Villagers of South Unguja Pete acquiring knowledge about the fight against AIDS through Jihadhari magazine released by Zanzibar AIDS Commission
Children at ZAPHA+
ZAC Monitoring and Evaluation Coordinator Mr. Ali Kimwaga in one of the M&E meeting
Theatre for Social Development (THESODE) on the stage
Group Picture during World AIDS day climax 2015
Participants attended National Youth Forum in Zanzibar
Group Picture during World AIDS day climax, 1 December 2016
Waziri wa Nchi Ofisi ya Makamu wa Pili wa Rais Mhe. Mohamed Aboud Mohamed akizungumza na Watendaji wa Wizara yake ikiwemo Tume ya UKIMWI ambayo imehamishiwa Wizara hiyo.

ZAC Chairperson

Welcome to the Zanzibar AIDS Commission (ZAC) Website. We hope that the ZAC website will serve to give a closer picture about ZAC...Read More

Women’s inequality:

In many countries, girls and women have less social status than boys and men. They may be denied the right to go to school or complete their education. They may have little or no choice over who they marry, and may be forced into having sex against their will. When women are not able to control their own bodies or resist pressure to have sex, they are more vulnerable to HIV infection.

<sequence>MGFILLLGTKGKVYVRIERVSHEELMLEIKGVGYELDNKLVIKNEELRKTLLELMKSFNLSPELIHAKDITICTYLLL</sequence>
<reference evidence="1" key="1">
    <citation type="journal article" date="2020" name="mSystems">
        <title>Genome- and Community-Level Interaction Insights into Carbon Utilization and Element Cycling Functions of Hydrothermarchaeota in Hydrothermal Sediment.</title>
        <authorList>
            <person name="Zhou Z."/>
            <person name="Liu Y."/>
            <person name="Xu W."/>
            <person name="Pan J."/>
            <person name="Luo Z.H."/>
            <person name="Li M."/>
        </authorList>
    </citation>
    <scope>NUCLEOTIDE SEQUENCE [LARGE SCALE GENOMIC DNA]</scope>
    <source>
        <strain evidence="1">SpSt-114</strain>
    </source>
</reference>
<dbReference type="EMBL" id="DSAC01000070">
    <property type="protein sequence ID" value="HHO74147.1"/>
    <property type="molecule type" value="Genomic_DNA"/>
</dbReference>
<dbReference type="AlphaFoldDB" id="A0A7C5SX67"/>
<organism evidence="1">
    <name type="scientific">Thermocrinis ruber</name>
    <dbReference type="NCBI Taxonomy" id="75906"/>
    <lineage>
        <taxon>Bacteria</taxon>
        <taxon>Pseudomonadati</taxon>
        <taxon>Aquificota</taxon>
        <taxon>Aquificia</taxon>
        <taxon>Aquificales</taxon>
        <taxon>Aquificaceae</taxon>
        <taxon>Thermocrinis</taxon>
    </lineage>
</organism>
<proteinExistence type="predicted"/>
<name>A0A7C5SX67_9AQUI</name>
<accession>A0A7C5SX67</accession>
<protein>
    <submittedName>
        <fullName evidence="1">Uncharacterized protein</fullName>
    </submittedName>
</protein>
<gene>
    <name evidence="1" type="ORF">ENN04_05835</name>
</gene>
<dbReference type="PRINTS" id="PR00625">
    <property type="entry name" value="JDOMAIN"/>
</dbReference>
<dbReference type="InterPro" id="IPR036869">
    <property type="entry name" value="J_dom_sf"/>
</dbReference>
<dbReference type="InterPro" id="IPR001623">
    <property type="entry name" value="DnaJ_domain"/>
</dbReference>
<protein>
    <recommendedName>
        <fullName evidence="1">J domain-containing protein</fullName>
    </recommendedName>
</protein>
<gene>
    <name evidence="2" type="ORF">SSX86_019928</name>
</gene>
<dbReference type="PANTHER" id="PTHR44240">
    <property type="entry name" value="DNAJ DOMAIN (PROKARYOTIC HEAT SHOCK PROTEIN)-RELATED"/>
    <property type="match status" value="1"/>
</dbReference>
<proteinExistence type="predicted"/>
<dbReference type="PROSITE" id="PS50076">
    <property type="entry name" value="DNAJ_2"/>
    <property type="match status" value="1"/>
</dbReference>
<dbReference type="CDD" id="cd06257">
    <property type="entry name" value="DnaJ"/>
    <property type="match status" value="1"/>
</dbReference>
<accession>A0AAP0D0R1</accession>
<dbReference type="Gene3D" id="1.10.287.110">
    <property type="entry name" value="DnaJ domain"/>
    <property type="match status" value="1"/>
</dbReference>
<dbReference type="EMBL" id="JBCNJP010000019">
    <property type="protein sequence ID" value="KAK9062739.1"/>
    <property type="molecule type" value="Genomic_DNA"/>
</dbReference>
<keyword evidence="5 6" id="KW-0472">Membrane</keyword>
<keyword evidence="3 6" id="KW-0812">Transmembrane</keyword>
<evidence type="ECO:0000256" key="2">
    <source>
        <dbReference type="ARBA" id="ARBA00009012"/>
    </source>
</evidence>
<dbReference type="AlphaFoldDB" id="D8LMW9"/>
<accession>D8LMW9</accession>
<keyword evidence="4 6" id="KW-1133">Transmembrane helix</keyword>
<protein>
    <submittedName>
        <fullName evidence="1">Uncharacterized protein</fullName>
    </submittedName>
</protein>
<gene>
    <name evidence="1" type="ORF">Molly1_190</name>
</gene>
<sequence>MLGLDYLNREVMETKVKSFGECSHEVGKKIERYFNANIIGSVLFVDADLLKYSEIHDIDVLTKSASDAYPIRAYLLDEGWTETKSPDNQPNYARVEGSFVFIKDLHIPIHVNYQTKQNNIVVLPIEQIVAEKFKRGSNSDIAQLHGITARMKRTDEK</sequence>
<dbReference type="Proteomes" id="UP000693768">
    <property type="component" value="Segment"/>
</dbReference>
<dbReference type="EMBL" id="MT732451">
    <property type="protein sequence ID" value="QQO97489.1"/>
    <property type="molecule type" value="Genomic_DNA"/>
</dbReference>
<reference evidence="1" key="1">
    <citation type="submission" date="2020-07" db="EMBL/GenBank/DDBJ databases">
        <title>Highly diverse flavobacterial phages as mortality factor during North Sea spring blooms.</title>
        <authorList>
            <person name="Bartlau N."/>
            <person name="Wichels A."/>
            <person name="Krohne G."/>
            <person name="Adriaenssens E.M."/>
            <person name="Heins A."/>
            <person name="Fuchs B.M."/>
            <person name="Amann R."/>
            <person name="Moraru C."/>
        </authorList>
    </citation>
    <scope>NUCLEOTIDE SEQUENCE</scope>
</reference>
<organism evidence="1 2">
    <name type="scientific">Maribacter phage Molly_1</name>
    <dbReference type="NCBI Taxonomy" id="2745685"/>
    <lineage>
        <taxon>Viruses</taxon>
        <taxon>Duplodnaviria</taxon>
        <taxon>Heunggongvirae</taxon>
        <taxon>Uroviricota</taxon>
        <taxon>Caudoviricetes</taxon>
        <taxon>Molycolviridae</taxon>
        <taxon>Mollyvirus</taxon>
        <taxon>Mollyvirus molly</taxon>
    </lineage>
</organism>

For low-income women with little education, job opportunities may be severely limited. For some, prostitution may be the only way they can support themselves and their families. Women who have sexual contact with a number of men are at greater risk of contracting HIV, especially if they are unable to insist that the men use condoms.


In countries that experience war and armed conflict, education and  health care systems may be disrupted, depriving citizens of information needed to prevent HIV infection, and treatment for those who are infected.

Prostitution often increases in conflict zones, as other ways of earning a living may not be possible. And rape is often used by occupying forces to dominate or demoralize; this makes the spread of HIV more likely.